Navigating the M&A Process in the New Reality
As COVID-19 continues to spread worldwide, companies and market participants are struggling to keep up with the increased risk and uncertainty posed by the virus. Social distancing, steady cash flows, reliable supply chains, and employee safety are of the utmost importance. While most businesses have shifted their priorities to ensure their own viability, some opportunistic companies and business owners have realized that uniquely profitable scenarios might arise from the current situation. While both opportunities, as well as risks, are evolving quickly, this article from Beacon Advisors
presents some key considerations that parties to M&A transactions may wish to consider.
Since 1980, recessionary periods have led to steep declines in aggregate global M&A deal size—typically, of around 50% during the first year. According to Forbes, M&A levels in the United States fell by more than 50% to $253 billion following the World Health Organization’s declaration on March 11th. The fall-off results from factors like supply chain disruptions but also difficulties with financing and a lower consumer confidence index. However, buyers with excess dry powder are still seeking to deploy capital in time with less competition and slightly higher negotiating power.
While past major disruptions like the financial crisis in 2008 resulted in a quick rebound in M&A activity, COVID-19 recovery largely depends on the ever-changing government and business decisions in response to the effects of the virus, along with the new policies. With interest rates at historically low levels, there is a significant amount of capital left to be deployed. Once a rebound is in full effect, we expect opportunities to flood the market.
New Fundamental Questions
Buyers and sellers are now rethinking fundamentals about valuation and pricing strategies. While historical financial data presented businesses with an accurate benchmark previously, can this information still reflect a company’s value given unprecedented disruptions in supply chains or unusual amounts of bad debt? Moreover, do the underlying assumptions in complex financial models still make sense? If not, which assumptions are able to capture the uncertainty to a full extent? Professional judgment has never been more important than during a viral outbreak like this one. Going forward, the success of M&A deals will depend on factors including:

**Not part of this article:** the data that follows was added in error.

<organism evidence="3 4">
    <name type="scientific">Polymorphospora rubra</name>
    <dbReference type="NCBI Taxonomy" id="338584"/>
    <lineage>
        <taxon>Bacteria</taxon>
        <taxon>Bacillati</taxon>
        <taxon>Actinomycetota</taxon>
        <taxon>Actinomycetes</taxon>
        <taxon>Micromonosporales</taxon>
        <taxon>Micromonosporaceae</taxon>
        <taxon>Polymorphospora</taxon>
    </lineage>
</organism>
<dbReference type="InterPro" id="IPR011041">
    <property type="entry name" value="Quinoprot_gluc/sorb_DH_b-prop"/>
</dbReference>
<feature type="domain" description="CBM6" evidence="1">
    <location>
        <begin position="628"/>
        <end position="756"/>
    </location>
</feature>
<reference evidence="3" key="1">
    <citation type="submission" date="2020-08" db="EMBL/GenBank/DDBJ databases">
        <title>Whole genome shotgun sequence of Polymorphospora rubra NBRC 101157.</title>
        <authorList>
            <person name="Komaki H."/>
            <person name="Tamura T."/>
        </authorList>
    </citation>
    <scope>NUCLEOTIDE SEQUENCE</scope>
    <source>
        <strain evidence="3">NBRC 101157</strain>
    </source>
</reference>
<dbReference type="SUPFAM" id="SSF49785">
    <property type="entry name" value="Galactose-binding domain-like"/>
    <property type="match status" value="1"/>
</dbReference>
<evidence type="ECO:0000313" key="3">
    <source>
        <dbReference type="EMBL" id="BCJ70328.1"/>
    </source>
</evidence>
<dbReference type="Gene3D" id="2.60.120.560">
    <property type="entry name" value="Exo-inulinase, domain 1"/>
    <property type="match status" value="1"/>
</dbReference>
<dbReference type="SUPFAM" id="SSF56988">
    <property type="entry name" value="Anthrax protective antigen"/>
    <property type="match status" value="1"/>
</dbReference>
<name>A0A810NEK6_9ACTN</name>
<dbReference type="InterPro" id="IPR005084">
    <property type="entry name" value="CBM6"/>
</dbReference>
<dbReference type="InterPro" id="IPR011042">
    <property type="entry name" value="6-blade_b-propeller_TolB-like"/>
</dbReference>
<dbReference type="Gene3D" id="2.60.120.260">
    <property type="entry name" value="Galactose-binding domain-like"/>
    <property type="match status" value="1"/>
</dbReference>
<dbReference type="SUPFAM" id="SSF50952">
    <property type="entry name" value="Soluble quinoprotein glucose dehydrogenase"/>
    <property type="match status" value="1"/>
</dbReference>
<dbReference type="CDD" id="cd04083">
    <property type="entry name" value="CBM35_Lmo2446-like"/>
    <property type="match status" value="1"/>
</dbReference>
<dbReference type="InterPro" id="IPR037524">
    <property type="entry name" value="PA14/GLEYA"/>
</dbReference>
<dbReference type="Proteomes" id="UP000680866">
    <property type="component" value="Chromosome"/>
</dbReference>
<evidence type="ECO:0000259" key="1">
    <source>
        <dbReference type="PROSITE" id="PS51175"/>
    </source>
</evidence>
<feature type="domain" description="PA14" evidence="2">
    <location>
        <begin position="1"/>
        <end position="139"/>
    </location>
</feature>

- Greater use of scenario and sensitivity analysis for growth and discount rates
- Wider than normal valuation ranges
- More detailed disclosures regarding short-term volatility
- Innovative deal structures that spread risks across all parties
- Transparency and effective communication between buyers, sellers, and intermediaries
- Motivation of buyers and sellers to see deals through even as the process takes longer
When establishing the going-concern value of businesses, the following adjusted metrics may provide ideas on capturing the impact of COVID-19:
- Multiple cash flow scenarios – Taking a weighted average of multiple cash flow projections based on different scenarios (i.e. economic downturn or subsequent recovery).
- EBITDA COVID Adjustment – When recasting financials to arrive at a normalized EBITDA, a new line item that represents COVID-19-related losses could be added back as well. For example, loss in revenues, additional employee compensation, unusual bad debts, or inventory changes. This method assumes that these losses are temporarily caused by the virus and not as a result of normal operations.
- Forward multiples – A forward-looking multiple is derived from projected earnings over the next 12 months. After obtaining these projected earnings and adjusting for COVID-19-related losses, multiplying by an appropriate forward looking earnings multiple can provide a reasonable valuation guidance.
Delayed Deal Process
Preliminary discussions between parties, negotiation of LOI’s and purchase agreements, due diligence and transaction closing are expected to take longer, thereby delaying the traditional M&A process. This prolongation may be a result of:
- Social Distancing – Restrictions on physical meetings may extend the time it takes for buyers and sellers to push a transaction forward.
- Due Diligence – Extra time will be needed to perform due diligence for a company’s supply chain, working capital, insurance, or IT systems.
- Financial Information – COVID-19 could delay the delivery of key information, such as audited or interim financial statements.
- Limited Financing – Buyers requiring financing will encounter delays resulting from increased scrutiny from loan providers and less flexibility.
- Precaution – Buyers are going to be much more cautious, and internal justification to buy will need to be more compelling.
Buyers and sellers need to think through the different and not always obvious ways that COVID-19 could impact business performance and therefore transaction process and terms. The Beacon team, having successfully navigated M&A transactions during and post financial crisis of 2008-2009, is well equipped to provide clients with sound strategies to navigate the M&A market during these unprecedented conditions and realize maximum value.